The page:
8. beenthere

    Thread Starter Retired Moderator

    Apr 20, 2004
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    Just an update with a work-around. As people are discovering, the "native" format for Word 2007 is .docx, and is not compatible with earlier versions of Word.

    It is interesting to see the negative commentary on the web from various puplishing houses that refuse to accept documents in a non-compatible format. In the school I volunteer my time with, a student came in with a paper that could not be printed, due to the .docx format problem. But we got her fixed up by a patch that makes Word 2007 save to the .doc format.

    If you might be having this problem, go to www.intelliadmin.com and get their patch. It makes Word 2007 save to the old .doc format every time.
     
  9. Dave

    Retired Moderator

    Nov 17, 2003
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    I can't help but feel that the DOCX format (and other XML formats MS have introduced with Office 2007) will fail because it is only (for the moment) Word 2007 compatible - this leaves a huge gap in the market where this format is superfluous. For businesses all that matters is the bottom line and messing around with format compatibilities is time consuming and therefore costly.

    We regularly publish work with a local university here in the UK and they have flatly refused to accept the new Office 2007 formats in any way, or the installation of Windows Vista on the university clusters. We have a few Vista machines at work (mostly engineers laptops), but we are encouraged to use XP when working on the university network. I am really surprised by how serious they take it.

    Dave
     
  10. beenthere

    Thread Starter Retired Moderator

    Apr 20, 2004
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    The compatability issue is simply enormous. It requires every entity that uses Word to throw away all the old hardware and replace it. The Vista requirements are such that very few computers running XP can goup to Vista without at least a memory upgrade.

    Businesses have already been snookered into several upgrade cycles going from Windows 3.2 to 95/98, and then to 2000/XP (lets hope they passes on ME). Another for the sake of Microsoft's profit and market dominance is a bit much.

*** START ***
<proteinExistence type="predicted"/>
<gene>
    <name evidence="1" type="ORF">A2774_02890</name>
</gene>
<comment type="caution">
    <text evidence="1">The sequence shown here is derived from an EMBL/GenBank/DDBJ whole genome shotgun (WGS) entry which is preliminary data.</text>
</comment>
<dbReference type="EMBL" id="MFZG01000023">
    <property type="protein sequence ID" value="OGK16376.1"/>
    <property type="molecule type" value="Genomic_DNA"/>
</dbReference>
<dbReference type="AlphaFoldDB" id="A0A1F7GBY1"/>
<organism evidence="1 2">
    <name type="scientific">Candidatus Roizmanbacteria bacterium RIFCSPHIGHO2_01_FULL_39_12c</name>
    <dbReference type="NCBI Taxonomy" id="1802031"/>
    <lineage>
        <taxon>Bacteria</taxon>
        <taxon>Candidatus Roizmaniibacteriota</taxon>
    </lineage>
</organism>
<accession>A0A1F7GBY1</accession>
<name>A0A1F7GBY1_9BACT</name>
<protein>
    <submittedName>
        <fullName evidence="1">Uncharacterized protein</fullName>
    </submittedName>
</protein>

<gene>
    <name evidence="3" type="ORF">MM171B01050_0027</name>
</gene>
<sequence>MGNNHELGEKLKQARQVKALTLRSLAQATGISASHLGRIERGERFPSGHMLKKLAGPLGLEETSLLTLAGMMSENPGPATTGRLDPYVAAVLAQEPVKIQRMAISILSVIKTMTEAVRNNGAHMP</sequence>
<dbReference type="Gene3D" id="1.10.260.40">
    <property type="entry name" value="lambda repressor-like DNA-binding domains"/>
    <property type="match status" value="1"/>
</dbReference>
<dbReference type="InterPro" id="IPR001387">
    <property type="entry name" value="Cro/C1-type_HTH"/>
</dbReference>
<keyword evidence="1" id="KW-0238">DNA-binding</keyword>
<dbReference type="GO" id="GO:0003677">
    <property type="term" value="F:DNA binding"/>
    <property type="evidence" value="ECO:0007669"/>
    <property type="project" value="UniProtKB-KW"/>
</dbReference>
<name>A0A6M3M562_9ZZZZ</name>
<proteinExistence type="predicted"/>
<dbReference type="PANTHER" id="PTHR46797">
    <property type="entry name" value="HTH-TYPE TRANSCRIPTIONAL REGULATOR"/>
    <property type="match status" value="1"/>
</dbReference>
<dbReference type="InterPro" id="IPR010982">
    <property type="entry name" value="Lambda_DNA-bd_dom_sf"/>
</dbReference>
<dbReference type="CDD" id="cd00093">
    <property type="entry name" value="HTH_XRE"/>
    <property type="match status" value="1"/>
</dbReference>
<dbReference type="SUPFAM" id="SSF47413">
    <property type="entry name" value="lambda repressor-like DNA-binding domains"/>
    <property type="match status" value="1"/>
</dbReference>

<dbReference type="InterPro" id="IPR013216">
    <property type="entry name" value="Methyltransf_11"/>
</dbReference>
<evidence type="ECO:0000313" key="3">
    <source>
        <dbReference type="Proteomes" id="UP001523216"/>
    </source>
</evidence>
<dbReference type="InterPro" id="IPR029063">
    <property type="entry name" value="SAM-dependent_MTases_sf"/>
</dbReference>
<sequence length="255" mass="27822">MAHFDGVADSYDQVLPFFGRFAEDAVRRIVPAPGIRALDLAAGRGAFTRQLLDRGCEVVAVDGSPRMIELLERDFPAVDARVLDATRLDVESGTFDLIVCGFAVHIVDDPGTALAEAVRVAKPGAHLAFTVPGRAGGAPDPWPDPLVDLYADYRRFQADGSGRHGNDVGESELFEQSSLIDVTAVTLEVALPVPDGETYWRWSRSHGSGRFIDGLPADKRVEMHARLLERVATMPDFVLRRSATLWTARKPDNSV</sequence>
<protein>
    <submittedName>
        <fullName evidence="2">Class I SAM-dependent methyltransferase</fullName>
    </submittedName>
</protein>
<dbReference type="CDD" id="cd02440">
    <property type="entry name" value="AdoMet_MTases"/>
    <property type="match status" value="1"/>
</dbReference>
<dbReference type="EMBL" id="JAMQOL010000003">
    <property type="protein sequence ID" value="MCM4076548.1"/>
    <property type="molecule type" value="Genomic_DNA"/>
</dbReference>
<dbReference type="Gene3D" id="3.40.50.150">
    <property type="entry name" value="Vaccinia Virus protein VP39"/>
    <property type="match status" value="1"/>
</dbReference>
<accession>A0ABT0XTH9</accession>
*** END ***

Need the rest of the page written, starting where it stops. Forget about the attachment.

I feel sorry for people who have already got Vista running, as I hope it dies a quick death. A bas Microsoft!
     
  11. Dave

    Retired Moderator

    Nov 17, 2003
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    The issues you describe can be put down to the developers not properly updating their softwares - whether an OS upgrade should lead to obsolescence is another debate. As for the applications you refer to, ZoneAlarm has been a disaster since v6.737 even on XP. v7 is supposed to Vista compatible but is garbage no matter what you install it on. I cannot comment on Symantecs products since I don't use them, however I suppose the issues there come from the issues with kernel patching which were enforced as part of the Trusted Computing initiative. Matlab 2007a and subsequent versions is fully Vista compatible.

    The firewall in Vista is much better than the one-way one in XP. The real problem is that you need a PhD to get it working properly. By default OS services are protected both inbound and outbound preventing hijacking by malware (Blaster, SoBig etc), and programs are protected inbound but not outbound. Outbound protection can be configured but it is very complicated - more so than it should be. If you are behind a hardware firewall, the Vista firewall is more than enough, and if your sensible it shouldn't be a problem otherwise - I personally wouldn't make this recommendation for the XP firewall.

    I agree, that there is nothing special about Vista. I would describe it as nothing more than an incremental improvement over XP. There are several good things I can say about Vista compared to previous versions of Windows. Primarily, the security architecture is much better - a proper implementation of admin/standard user permissions through UAC (it does have issues, but as a security measure it is commendable), Address-Space-Layout-Randomisation (ASLR), Application Isolation and several others. The reality is that MS should have implemented these years ago when everyone else did. Better late than never I suppose.

    Dave
     
  12. Dragon

    Active Member

    Sep 25, 2007
    42
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    Thanks dave, for your perceptive response.